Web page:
Ontology-Based Analysis of Cryptography Standards and Possibilities of Their Harmonization

Ontology-Based Analysis of Cryptography Standards and Possibilities of Their Harmonization

Alexey Y. Atiskov (St. Petersburg Institute for Informatics and Automation of Russian Academy of Sciences, Russia), Fedor A. Novikov (St. Petersburg State Polytechnical University, Russia), Ludmila N. Fedorchenko (St. Petersburg Institute for Informatics and Automation of Russian Academy of Sciences, Russia), Vladimir I. Vorobiev (St. Petersburg Institute for Informatics and Automation of Russian Academy of Sciences, Russia) and Nickolay A. Moldovyan (St. Petersburg Institute for Informatics and Automation of Russian Academy of Sciences, Russia)
DOI: 10.4018/978-1-4666-4030-6.ch001
OnDemand PDF Download:
$37.50

Abstract

Security means for shared computer, networking, and information resources are not balanced, inefficient, and poorly integrative. This chapter gives a brief overview of certain discrepancies and incompletenesses of ISO standards ISO 15408, ISO 18045, ISO 27k, etc., which are not balanced. Formal methods for their harmonization and coordination are described. Then the chapter discusses Hybrid Ontology Technology using Unified Modeling Language, State Transitions Model (state machine diagrams), and a special tool based on Equivalent Transformations of syntax graph-scheme.
Chapter Preview
Top

Introduction

Nowadays security means for shared computer, networking, and information resources are not balanced, inefficient, and poorly integrative. It is primarily caused by the fact that the security object is a highly complicated nonlinear system having many degrees of freedom, but also by lack of balanced standards, regulations, structures, and policies.

In particular, the use of Russian (national) cryptographic standards such as:

  • GOST 28147-89 “Information processing systems. Cryptographic protection. Algorithm of a cryptographic transformation,”

  • GOST R 34.10-2001 “Information technology. Cryptographic protection of information. Processes of construction and verification for digital signatures,”

  • GOST R 34.11-94 “Information technology. Cryptography information protection. Hash function” makes it impossible to certify cryptography systems according to the Common Criteria (ISO / IEC 15408:2005 Information technology—Security techniques—Evaluation criteria for IT security).

It is important to note that the set of regulating documents recently approved by ISO / IEC 15408 still plays an important role in unification and structuring of IT-security activities from organizational and technological points of view.

As compared with existing solutions, in particular, expert methods for cryptography standards analysis, ontology approach has certain advantages:

  • Ontology provides an integral systematic view for the user as regards the group of cryptography standards;

  • All the data on the standards are presented uniformly;

  • All the synonyms are reduced to one notion, multi-valued (poly-semantic) words are referred to different notions, so there is no room for duplications or contradictions;

  • Ontological model is an open one.

Important applications of the above approach include the analysis of security assurance analysis in cloud computing, i.e., the problems of user non-participation in control and protection of their information resources, which causes distrust in security and regulation of user data access, especially for legally relevant data. Cryptography means are preferable for security assurance in cloud computations. Moreover, user activities are not always transparent; therefore, additional complications arise in the sphere of compliance with standards.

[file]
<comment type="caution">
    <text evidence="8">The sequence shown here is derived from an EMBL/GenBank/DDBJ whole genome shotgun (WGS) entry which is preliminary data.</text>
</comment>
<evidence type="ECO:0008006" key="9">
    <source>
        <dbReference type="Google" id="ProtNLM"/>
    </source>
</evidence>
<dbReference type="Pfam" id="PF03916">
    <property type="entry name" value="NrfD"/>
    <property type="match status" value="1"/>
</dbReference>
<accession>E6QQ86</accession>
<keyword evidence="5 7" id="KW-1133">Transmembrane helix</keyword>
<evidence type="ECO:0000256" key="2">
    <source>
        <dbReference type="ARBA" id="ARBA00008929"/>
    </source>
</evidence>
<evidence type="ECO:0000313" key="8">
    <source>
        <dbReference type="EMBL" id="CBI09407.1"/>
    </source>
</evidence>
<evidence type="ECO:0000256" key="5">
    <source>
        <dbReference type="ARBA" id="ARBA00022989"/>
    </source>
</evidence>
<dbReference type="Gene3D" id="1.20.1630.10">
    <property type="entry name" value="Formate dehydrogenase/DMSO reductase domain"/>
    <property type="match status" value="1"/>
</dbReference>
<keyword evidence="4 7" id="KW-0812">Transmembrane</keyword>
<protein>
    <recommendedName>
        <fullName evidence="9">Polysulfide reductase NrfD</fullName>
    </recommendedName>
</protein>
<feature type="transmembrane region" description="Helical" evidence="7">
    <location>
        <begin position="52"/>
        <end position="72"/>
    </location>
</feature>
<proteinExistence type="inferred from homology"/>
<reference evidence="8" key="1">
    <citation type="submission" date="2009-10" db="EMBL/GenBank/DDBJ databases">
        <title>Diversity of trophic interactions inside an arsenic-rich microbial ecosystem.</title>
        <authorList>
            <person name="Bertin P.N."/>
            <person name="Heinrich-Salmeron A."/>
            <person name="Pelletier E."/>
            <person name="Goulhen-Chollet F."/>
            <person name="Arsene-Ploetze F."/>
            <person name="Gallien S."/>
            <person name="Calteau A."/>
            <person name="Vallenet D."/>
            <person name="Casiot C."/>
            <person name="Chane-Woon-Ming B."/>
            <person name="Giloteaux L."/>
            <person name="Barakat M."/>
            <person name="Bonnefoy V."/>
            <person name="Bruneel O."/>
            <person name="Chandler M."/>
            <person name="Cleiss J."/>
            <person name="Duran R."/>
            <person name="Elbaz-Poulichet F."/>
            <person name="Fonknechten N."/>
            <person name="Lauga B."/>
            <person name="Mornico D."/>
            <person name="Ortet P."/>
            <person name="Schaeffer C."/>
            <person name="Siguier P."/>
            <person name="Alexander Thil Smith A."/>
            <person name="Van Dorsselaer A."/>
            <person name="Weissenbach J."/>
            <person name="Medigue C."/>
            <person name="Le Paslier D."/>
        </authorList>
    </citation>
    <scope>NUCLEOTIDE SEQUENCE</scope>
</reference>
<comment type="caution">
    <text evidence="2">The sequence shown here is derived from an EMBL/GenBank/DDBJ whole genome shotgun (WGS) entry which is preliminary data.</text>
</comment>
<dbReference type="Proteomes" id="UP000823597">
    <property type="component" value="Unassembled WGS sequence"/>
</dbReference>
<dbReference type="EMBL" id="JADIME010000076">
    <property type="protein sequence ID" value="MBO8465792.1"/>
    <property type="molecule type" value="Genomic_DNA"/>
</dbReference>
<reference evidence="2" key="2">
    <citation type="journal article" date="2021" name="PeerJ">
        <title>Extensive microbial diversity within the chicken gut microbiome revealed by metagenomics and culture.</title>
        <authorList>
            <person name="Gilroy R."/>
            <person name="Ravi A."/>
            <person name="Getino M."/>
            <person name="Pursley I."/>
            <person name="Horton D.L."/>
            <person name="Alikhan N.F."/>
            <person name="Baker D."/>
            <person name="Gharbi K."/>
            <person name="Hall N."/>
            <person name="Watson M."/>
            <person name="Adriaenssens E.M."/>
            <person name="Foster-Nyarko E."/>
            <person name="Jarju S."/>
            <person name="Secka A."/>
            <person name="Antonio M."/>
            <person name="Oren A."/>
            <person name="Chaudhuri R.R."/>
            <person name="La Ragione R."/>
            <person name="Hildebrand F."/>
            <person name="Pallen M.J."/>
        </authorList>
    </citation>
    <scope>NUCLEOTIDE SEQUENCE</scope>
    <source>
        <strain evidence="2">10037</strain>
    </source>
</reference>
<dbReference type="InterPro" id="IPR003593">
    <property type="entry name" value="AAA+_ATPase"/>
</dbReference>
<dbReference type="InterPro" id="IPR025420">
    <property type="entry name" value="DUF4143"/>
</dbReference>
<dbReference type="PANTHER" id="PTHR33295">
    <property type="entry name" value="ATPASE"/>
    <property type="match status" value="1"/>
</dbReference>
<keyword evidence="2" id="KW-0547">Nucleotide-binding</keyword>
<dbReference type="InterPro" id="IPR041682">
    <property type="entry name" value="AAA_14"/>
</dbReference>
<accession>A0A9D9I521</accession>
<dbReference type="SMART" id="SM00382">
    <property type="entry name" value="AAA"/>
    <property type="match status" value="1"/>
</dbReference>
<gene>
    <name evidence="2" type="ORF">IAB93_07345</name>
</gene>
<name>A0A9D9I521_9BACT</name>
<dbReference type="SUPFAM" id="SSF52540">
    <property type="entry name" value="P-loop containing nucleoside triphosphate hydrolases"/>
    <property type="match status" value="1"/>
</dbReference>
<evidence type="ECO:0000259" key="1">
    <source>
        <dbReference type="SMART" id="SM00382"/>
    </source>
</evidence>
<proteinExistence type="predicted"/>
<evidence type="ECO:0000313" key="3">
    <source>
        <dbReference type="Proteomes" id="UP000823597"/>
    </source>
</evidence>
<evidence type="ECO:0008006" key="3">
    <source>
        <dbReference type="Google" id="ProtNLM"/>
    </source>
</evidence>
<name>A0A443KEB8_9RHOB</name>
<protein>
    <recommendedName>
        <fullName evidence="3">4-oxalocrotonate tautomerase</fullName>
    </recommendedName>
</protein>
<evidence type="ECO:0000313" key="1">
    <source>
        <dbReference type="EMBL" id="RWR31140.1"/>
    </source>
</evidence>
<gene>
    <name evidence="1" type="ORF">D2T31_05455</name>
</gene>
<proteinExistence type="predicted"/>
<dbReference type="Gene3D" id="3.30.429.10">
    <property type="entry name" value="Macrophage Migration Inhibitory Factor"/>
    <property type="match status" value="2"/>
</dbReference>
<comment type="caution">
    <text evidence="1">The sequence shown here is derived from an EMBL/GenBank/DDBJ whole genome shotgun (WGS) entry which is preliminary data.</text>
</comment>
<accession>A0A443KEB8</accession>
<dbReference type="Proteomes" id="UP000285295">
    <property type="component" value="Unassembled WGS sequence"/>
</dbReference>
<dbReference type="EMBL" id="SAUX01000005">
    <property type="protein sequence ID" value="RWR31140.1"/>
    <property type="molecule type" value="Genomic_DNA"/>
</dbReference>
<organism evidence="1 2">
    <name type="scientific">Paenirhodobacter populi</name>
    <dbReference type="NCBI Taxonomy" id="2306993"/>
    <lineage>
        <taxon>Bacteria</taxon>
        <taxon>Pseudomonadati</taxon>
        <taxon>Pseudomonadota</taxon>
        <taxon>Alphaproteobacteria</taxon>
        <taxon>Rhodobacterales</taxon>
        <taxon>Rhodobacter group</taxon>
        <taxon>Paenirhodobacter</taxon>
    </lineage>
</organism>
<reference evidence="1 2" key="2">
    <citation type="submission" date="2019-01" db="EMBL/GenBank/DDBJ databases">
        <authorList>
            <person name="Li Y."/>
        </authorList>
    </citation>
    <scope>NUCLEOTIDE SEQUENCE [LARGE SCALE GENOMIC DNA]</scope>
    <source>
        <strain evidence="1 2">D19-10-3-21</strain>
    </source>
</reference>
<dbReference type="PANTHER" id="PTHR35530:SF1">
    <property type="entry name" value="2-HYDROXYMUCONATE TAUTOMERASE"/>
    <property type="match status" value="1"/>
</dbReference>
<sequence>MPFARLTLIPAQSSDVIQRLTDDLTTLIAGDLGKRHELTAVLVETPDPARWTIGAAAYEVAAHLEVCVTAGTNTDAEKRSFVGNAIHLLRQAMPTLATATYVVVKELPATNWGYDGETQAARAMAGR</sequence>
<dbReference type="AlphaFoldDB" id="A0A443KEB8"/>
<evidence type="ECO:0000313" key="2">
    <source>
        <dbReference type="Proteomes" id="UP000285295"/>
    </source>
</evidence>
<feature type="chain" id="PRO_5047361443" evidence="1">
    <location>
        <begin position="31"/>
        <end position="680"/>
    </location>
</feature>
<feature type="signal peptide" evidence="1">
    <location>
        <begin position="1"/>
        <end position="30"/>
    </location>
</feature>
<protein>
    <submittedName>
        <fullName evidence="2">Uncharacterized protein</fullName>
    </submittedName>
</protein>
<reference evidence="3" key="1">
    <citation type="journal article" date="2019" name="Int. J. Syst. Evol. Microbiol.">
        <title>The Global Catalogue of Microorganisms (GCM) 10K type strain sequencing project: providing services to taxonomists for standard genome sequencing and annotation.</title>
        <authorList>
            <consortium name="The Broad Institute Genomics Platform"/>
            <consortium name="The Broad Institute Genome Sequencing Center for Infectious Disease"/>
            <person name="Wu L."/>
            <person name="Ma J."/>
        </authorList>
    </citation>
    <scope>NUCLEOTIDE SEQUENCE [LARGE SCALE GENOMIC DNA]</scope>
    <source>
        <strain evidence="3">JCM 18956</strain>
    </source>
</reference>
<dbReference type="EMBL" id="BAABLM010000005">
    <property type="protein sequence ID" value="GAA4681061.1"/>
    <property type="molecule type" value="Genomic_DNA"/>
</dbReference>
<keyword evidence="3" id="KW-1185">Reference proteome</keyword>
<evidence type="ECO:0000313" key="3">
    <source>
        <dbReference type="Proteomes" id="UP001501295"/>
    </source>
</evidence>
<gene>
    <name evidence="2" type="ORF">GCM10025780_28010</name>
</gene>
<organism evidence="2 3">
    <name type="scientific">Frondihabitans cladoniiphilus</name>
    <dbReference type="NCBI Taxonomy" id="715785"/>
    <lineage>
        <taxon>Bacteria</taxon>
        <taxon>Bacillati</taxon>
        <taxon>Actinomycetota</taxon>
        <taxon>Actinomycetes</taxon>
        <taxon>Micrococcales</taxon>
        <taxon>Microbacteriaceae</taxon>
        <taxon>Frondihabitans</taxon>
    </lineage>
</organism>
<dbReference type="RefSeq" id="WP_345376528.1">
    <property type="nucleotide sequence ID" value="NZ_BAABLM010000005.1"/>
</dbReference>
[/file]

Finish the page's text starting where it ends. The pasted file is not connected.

That is why the essential problem as regards risk decrease is to provide proofs of effectiveness of cloud computing since security services in cloud technologies have been proposed but cannot be verified by the user.

Top

Basic Problems

Preliminary content analysis of standards based on semiformal models to be mentioned below revealed certain discrepancies and incompletenesses, in particular, concerned with ill-conditioned interpretations of the basic domain concepts such as Threat, Vulnerability, Asset, Countermeasure, Threat agent, etc., uncertainty of some primary concepts, and consequently incompleteness or inconsistency of certain provisions and recommendations.

These facts are most noticeable in the secondary national standard version, but the English-language original can hardly claim to be the logical perfection. Therefore, Committee JTC 1/SC 27/WG 2 has included the following activities in the Work program: improving the applicability of cryptographic standards, active review of the existing cryptographic standards, and elimination of weak schemes, including new and more effective schemes.

Due to high importance of IT-security and its international nature, all standards strongly lack harmonization, first of all in sematics, both on national and international scale.

It is clear that any agreed technical policy requires that conceptual apparatus be definite and unambiguous. However, the process of harmonization should not maintain at the level of linguistic discussions. Meaningful results can hardly be obtained without formalization and automation of this process. An example of unsuccessful harmonization attempt is GOST R ISO / IEC 10116-93 “Information technology. Modes of operation for an n-bit block cipher algorithm”; ISO / IEC 10116: 2006 “Modes of operation for an n-bit block cipher algorithm (3rd edition).”

From the practical standpoint, the standards harmonization should be implemented in the following directions.

Complete Chapter List

Search this Book:
Reset